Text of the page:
Album Reviews

Published on 23rd March 2022

Ikarus – Plasma


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Zurich based contemporary groove jazz quintet Ikarus return with album number four, adding to their impressive catalogue which started with the auspicious 2015 debut Echo, Chronosome a year later and then the wonderfully captivating Mosaismic in 2019. Key to the success of Ikarus’ progression, I suggest, is the stable line-up led by composer and drummer Ramón Oliveras, along with Mo Meyer on upright bass and Lucca Fries on piano. Also paramount to the Ikarus sound are the vocals, featuring the ever-present Andreas Lareida, the only change is Anna Hirsch who took over from Stefanie Suhner for the Mosaismic album, and here on Plasma.

As with all Ikarus’ albums, each and every detail is considered, just like a Swiss watch where precision and flair go hand in hand. So if we look at the album titles, Chronosome plays on Greek mythology, Chronos (“the personification of time”) and Chromosome (DNA). Equally, Mosaismic is derived from the words “mosaic” and “seismic”. Plasma, one of the four fundamental states of matter – an ever evolving soup – is a suitable title for the fourth album from this constantly challenging quintet. Continuing the theme, the album opens with Tritium, being one of only three radioactive isotopes of hydrogen. I think we need some music…

As indicated in my review of Mosaismic, Ikarus are a tricky band to ‘label’, not that we necessarily need to label them, but it may offer guidance to potential listeners, especially as Ikarus are a rather unique ensemble. Precise jazz (you just made that up) might be a possible pointer. Certainly Ikarus exist in jazz circles, drawing on the spontaneity of jazz but then the music is carefully crafted and refined, without losing its enigmatic qualities. I suppose we must hark back to that attention to detail – a place for everything and everything in its place.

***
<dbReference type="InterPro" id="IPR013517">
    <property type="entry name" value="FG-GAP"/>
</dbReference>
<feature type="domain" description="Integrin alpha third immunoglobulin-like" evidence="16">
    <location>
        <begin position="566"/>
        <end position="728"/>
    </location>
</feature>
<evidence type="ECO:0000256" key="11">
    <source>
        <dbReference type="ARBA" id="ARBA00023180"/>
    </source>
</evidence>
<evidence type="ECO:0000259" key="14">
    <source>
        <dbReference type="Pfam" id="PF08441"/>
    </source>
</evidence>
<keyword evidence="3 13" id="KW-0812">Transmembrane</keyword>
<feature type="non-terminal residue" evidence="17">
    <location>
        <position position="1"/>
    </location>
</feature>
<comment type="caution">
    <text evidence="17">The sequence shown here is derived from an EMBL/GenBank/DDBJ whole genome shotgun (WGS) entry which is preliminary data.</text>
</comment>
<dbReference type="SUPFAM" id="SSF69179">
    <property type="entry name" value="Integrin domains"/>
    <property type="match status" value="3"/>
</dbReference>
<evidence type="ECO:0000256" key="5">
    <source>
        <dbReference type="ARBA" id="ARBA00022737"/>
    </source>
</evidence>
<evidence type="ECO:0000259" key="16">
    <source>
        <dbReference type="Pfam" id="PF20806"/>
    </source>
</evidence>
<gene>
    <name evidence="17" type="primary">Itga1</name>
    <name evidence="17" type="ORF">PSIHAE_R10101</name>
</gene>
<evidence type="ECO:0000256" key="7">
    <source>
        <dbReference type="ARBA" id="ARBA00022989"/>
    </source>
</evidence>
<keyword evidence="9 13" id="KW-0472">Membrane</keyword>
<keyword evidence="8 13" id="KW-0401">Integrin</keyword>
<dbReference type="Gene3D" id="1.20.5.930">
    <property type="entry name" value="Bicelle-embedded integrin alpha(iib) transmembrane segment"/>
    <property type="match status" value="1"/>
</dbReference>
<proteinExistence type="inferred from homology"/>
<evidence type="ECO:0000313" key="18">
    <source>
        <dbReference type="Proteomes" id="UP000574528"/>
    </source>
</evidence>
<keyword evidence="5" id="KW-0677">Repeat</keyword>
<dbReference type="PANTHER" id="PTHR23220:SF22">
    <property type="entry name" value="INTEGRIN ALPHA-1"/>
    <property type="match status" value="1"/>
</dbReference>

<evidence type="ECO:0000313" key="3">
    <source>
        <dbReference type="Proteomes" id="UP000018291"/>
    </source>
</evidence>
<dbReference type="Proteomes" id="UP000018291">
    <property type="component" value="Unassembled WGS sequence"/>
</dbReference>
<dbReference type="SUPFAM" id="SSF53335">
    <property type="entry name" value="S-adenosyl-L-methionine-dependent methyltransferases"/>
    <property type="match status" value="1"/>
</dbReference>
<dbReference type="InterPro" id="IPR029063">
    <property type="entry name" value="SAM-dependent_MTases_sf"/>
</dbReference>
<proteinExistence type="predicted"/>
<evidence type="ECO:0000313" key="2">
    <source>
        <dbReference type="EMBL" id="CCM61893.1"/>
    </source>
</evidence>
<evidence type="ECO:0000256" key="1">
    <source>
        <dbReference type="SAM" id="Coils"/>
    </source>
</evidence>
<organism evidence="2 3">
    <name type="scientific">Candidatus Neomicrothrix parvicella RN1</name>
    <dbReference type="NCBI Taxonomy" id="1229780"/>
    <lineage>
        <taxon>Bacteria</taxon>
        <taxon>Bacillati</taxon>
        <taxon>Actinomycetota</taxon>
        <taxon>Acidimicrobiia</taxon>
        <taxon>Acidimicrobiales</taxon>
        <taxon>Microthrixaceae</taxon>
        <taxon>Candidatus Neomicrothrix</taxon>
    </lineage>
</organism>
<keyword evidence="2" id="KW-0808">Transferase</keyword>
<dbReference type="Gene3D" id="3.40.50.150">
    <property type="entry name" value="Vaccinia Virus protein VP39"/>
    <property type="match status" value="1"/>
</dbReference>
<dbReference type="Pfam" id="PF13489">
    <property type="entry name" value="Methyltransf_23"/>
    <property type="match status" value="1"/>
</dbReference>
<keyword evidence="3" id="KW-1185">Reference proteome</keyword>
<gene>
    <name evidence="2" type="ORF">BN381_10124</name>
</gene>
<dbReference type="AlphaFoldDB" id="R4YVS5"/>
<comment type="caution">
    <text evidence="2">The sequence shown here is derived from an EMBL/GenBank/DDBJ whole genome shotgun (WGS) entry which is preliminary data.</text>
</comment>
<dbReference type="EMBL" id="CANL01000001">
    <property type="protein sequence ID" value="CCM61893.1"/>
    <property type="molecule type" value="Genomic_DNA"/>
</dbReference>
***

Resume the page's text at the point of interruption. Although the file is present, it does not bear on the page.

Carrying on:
Tritium is a splendid introduction to the album with its percussive polyrhythmic grooves set against the haunting, immersive, but oddly soothing wordless vocals. Equally, the vocal harmonies shine throughout second track Isblink; a masterclass in less is more, gradually rising from its minimal beginnings, with particular note here for Mo Meyer’s speaker rattling bass. I know it’s an upright, and it sounds like an upright, but there’s an added depth and growl that makes it quite fascinating and intriguing. Equally fascinating is the multi-cultural dialogue offered across the album’s longest piece, the truly mesermernotic Sessapinae. Mesermernotic? Just following Ikarus’ play on words – mesmerising and hypnotic 😉 .

Once again Ikarus have released their latest offering on Nik Bärtsch’s Ronin Rhythm Records label, which not only hosts Nick’s solo and collaborative projects, but also focusses on supporting “creative music between new minimal, funk und ritual groove music”, thus making Ikarus a perfect fit. As with all RRR releases, the mixing is precise and the production is crystal clear. Something we can hear across Plasma, and no better captured during my current favourite track from the album, the wonderfully infectious Cocoro. Multi-layered, rhythmical vocals, act as a fitting precursor to the band who bustle along in a strange marriage of syncopation and undulation. Deft touches, with the odd ripple of keys from Lucca Fries, set the scene for this compelling extravaganza. Particularly effective here is the vocal arrangement from Anna Hirsch and Andreas Lareida. The album closes with metric ambiguities of Altaelva – one to get the feet tapping, albeit rather spasmodically. A wonderfully disconcerting track that is equally challenging as it is impassioned. Altaelva may not be an easy listen, but absolutely captivating from start to finish.

Having followed Ikarus for a number of years now, I have always been intrigued how faithfully they are able to reproduce their music in a live environment – fascinating to watch, albeit on YouTube. Sadly there’s no live footage of the Plasma tracks, as we still emerge from the ‘lockdown years’, but I am looking forward to ‘visual versions’ of Plasma at some point.

TRACK LISTING
01. Tritium (7:47)
02. Isblink (7:30)
03. Sessapinae (9:57)
04. Cocoro (6:54)
05. Altaelva (7:27)

Total Time – 39:35

MUSICIANS
Anna Hirsch – Vocals
Andreas Lareida – Vocals
Lucca Fries – Piano
Mo Meyer – Bass
Ramón Oliveras – Drums

ADDITIONAL INFO
Record Label: Ronin Rhythm Records
Country of Origin: Switzerland
Date of Release: 25th February 2022

LINKS
Ikarus – Website | Facebook | Bandcamp

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